Tag: Carson Street

  • Civil-War-Era Survivors on Carson Street

    1905 East Carson Stree

    Carson Street is famous for its Victorian commercial buildings, but here and there among the Victorian masterpieces, and the later fillers, are a few that we might call pre-Victorian. Even though they were built during the long reign of Queen Victoria across the sea, these buildings betray little of the style that we think of as Victorian. They are hardly architecture at all. They are built in the simple vernacular style that was current for decades in the early and middle nineteenth century—and had indeed been inherited from the eighteenth. They are identical to houses of the same era, except with the front of the first floor modified into a storefront.

    Here are two of them. Both of them have been through various alterations over the years, but they are easily recognized by their peaked roofs with narrow projecting dormers, making them look almost like a child’s drawing of a house. From our 1872 map, it seems fairly certain that both of them were here in 1872, when East Birmingham was taken into the city of Pittsburgh; they probably date from the period of rapid development in East Birmingham during and right after the Civil War.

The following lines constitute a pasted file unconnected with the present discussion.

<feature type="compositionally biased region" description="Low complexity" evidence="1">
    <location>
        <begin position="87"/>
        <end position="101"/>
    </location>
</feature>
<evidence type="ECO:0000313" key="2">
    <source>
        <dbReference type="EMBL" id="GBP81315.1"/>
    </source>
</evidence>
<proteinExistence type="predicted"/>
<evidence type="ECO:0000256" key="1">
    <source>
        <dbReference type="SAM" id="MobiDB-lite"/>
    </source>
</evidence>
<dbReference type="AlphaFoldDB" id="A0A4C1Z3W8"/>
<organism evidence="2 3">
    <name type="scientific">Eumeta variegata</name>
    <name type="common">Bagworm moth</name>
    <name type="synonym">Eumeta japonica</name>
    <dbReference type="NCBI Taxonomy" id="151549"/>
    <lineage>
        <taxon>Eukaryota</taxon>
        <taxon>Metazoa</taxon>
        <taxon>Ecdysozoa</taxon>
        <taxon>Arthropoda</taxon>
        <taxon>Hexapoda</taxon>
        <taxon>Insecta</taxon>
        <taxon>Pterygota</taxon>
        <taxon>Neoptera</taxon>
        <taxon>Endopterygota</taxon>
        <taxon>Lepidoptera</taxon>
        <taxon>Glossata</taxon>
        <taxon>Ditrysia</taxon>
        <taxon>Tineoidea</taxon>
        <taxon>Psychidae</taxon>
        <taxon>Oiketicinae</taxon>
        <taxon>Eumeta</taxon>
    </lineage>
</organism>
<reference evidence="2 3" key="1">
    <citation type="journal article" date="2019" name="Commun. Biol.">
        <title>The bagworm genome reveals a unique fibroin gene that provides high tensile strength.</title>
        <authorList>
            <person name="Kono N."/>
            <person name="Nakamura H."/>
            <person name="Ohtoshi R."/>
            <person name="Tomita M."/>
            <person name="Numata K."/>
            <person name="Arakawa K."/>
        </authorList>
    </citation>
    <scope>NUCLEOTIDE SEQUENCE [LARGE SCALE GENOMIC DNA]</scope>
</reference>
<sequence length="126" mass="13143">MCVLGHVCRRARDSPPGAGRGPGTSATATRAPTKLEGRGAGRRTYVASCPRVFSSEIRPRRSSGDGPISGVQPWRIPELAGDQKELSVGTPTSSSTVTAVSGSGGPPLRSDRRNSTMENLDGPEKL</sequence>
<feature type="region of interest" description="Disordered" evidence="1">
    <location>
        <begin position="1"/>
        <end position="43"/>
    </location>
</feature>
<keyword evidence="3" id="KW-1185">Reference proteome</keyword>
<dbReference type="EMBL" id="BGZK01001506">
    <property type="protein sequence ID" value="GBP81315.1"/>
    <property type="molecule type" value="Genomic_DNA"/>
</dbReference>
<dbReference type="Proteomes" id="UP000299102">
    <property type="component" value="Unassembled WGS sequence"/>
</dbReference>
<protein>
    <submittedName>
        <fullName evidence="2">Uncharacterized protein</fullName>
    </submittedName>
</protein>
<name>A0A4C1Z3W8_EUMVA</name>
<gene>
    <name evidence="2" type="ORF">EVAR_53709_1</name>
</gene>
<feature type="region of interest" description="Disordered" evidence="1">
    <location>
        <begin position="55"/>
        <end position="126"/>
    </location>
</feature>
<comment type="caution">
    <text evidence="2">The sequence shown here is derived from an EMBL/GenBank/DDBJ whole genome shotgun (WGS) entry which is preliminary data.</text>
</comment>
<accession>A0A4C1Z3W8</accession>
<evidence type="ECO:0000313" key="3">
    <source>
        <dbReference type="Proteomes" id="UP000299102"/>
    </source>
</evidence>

1819 East Carson Street
  • The Rolfe Houses, South Side

    Houses on Carson Street

    Our 1872 map shows the house on the left as belonging to J. Rolfe and the one on the right to H. H. Rolfe. At some point the one on the left had a storefront added, which at some later point was blocked in by a competent contractor who was certainly not an architect. Otherwise, these two elegant houses on Carson Street probably look very much the way they looked a century and a half ago, when they entered the city of Pittsburgh with the annexation of Birmingham.